• Inform the pipeline operator prior to carrying out work and arrange for them to locate the pipeline;
• Observe the pipeline operator’s restrictions on the allowed proximity of mechanical excavators and other power tools and the measures to protect the pipeline from construction vehicles when carrying out the work, and
• Ensure everyone involved understands the importance of avoiding pipeline damage and of reporting any near misses, especially if it involves surface or coating damage to the pipeline.

Statistics from the European Gas Pipeline Incident Data Group show that its members operate more than 135,000 km of natural gas transmission pipelines, representing about 50% of the total length in Europe. In the UK, National Grid operates about 7,600 km of transmission pipeline transporting high-pressure gas.

While this network is an efficient and low-risk means to move large quantities of gas around the country, there is considerable potential for third-party damage to occur if excavation works adjacent to pipelines are not adequately controlled. This is particularly true where the pipelines enter urban areas.

Pipeline Monitoring
National Grid’s high-pressure pipelines are generally laid across country within an easement (way leave in Scotland) agreed to by the landowner or within the highway. Normal agricultural activities are not usually considered likely to affect the integrity of the pipeline; however, in most other cases no work is undertaken in the vicinity of a pipeline without the formal written consent of the operator.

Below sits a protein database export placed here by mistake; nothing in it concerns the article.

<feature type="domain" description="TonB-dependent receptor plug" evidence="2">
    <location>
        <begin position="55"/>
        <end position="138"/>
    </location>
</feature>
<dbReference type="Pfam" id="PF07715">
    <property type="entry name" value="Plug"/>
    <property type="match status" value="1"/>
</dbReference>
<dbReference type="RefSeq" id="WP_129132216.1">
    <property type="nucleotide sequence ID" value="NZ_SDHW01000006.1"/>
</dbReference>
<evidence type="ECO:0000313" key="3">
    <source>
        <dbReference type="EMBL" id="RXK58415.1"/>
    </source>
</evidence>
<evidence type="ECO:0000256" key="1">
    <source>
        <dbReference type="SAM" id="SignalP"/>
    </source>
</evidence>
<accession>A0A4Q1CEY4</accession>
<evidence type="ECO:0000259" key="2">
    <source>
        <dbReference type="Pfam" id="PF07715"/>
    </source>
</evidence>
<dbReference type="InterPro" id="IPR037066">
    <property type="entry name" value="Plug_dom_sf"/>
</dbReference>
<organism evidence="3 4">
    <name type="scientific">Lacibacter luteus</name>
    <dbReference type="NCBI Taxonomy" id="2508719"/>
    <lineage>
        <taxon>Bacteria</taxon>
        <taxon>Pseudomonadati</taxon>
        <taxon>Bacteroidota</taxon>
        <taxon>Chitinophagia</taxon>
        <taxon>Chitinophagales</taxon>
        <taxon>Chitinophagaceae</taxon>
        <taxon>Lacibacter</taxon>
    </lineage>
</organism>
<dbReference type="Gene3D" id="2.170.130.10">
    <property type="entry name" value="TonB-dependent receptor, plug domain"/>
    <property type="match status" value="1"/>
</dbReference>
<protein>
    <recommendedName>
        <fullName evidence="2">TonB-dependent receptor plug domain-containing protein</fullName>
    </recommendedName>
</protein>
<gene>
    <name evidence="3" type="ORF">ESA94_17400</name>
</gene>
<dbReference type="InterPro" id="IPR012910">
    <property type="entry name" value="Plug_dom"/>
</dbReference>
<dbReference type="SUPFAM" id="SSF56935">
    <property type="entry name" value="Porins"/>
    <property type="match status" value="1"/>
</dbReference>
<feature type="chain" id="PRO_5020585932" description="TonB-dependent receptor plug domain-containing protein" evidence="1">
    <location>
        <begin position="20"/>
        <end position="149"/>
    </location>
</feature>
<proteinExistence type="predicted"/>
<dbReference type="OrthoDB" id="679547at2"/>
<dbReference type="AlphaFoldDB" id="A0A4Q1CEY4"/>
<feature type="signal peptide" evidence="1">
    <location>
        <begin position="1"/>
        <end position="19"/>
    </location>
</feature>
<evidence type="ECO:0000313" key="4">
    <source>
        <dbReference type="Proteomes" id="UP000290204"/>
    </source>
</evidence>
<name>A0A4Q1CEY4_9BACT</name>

Third parties may excavate with powered mechanical equipment no closer than 3 meters from the National Grid pipeline and with handheld power tools no closer than 1.5 meters from the pipeline. All other excavations must be carried out by hand. National Grid may supervise some third-party work, however, for work near a pipeline an exclusion zone is usually set up with a National Grid representative who visits the site regularly to ensure that the barriers remain in position.

Recognizing that between visits damage to the barriers may occur, National Grid worked with GL Noble Denton to develop a monitoring system for use between visits by the company representative. An initial market review showed that a low-cost solution could be developed with the use of mobile phone technology. Two off-the-shelf camera systems were selected for trial. These were mounted into pipeline aerial marker posts since these are both portable and relatively discreet (although not covert). The two systems had different capabilities and allowed an assessment of the benefits of particular features to be made.